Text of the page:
- All Quibi content will be broadcasted in fragments of a maximum of ten minutes;
- The content must be produced in vertical and horizontal format, automatically changing from one to the other, according to the viewer’s preference.
Amid the worst moment of Covid-19 pandemic in the U.S., Quibi (the name comes from an awkward combination of quick and bites) launched its mobile streaming service this Monday.
The service, founded by the tech veteran Meg Whitman (she helped build eBay), will offer original movies, reality TV, comedies and news edited into bite-size nuggets of ten minutes or less, all in optimized images for smartphones.
All Quibi content will be broadcasted in fragments of a maximum of ten minutes. The content must be produced in vertical and horizontal format, automatically changing from one to the other, according to the viewer’s preference.
The logic of the format comes from the short videos already watched today on services like YouTube, for example, and from the fact that the smartphone is moving towards being a dominant entertainment platform. The difference is in the quality of the material, which promises to be high. It is what one of the catchphrases of the new service sells: “Quick bites. Big Stories”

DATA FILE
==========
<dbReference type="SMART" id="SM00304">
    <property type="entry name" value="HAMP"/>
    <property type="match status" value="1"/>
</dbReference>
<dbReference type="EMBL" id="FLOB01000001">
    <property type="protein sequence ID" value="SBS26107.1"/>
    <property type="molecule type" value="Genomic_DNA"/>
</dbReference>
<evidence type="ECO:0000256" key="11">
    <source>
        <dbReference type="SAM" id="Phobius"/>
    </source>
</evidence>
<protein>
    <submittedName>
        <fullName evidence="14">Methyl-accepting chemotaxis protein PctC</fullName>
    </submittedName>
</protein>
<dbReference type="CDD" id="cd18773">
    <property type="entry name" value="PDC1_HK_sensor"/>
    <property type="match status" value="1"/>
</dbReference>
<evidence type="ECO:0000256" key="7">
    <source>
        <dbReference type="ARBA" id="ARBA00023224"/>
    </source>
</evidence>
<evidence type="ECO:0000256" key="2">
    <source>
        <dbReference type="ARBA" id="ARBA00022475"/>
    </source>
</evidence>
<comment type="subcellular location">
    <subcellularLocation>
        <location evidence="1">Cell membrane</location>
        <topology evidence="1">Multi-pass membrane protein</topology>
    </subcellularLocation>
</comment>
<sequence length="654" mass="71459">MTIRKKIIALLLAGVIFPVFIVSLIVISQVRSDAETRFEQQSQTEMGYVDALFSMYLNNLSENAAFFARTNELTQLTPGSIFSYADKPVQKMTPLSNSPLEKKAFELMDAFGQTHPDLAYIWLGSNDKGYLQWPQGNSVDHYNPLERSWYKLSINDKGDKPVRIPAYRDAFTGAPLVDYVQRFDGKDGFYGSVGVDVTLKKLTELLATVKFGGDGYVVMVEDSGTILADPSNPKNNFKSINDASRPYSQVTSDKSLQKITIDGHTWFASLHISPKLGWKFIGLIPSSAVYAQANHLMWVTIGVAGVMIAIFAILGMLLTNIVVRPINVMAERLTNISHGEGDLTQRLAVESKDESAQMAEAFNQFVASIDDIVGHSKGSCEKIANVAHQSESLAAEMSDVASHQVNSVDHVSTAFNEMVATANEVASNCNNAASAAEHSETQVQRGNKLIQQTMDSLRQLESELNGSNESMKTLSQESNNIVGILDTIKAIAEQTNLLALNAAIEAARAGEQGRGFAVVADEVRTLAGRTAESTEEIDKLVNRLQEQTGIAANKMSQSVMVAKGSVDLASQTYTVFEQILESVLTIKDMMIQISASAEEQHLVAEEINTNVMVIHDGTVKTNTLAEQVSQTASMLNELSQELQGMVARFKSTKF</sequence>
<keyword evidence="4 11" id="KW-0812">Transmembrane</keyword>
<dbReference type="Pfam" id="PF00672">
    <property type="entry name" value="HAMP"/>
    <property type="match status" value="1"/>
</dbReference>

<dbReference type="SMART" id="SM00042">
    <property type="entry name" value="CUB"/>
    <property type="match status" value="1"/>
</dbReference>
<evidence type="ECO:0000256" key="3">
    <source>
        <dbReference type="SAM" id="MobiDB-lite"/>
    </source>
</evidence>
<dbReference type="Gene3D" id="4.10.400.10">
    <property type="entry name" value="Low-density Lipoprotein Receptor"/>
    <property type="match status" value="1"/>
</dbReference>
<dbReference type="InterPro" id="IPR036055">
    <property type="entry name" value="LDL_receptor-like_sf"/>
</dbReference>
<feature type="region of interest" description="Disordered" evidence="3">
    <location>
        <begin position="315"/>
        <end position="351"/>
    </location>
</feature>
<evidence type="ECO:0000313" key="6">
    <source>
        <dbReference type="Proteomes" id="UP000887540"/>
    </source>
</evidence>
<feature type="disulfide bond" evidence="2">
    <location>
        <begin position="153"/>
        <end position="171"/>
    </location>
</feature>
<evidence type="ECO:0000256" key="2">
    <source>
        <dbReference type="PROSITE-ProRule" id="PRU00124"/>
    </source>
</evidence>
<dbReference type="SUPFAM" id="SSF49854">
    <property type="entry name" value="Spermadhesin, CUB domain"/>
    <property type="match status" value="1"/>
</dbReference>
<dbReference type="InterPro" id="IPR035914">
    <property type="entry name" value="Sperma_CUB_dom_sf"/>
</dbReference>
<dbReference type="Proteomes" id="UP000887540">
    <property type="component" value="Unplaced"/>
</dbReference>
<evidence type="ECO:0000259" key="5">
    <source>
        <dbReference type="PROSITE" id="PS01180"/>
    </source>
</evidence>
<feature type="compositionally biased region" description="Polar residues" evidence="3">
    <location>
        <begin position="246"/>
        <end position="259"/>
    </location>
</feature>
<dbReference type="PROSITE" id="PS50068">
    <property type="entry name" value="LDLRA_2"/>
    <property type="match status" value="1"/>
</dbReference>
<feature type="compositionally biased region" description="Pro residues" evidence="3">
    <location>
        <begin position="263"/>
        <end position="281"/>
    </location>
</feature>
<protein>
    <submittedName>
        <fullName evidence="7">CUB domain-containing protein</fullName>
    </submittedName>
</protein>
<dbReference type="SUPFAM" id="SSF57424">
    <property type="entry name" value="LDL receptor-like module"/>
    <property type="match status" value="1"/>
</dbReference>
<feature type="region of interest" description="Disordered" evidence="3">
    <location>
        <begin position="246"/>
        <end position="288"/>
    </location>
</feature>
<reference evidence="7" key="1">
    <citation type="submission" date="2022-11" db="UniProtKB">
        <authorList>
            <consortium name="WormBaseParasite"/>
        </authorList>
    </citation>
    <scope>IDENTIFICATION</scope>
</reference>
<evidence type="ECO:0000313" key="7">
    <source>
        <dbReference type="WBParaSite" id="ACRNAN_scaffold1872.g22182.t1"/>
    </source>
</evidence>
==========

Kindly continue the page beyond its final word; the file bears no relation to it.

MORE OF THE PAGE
According to Forbes, inadvertently, America’s lockdown might have created the perfect moment for Quibi’s debut, as platforms like Netflix and Disney Plus are being used more than ever in the country. Far from being an unanimous bet when it comes to entertainers, Quibi was already embraced by Hollywood artists such as Steven Spielberg, Guillermo del Toro, Kevin Hart, Jennifer López, and Reese Witherspoon.
The idea is that, after two years, their “quick bites” productions can be stitched together and released as a full-length movie, series or show.
From the first idea by Whitman and the executive producer Jeffrey Katzenberg (they both worked worked together at Disney), till Quibi’s launch, the new platform took more than two years to be developed.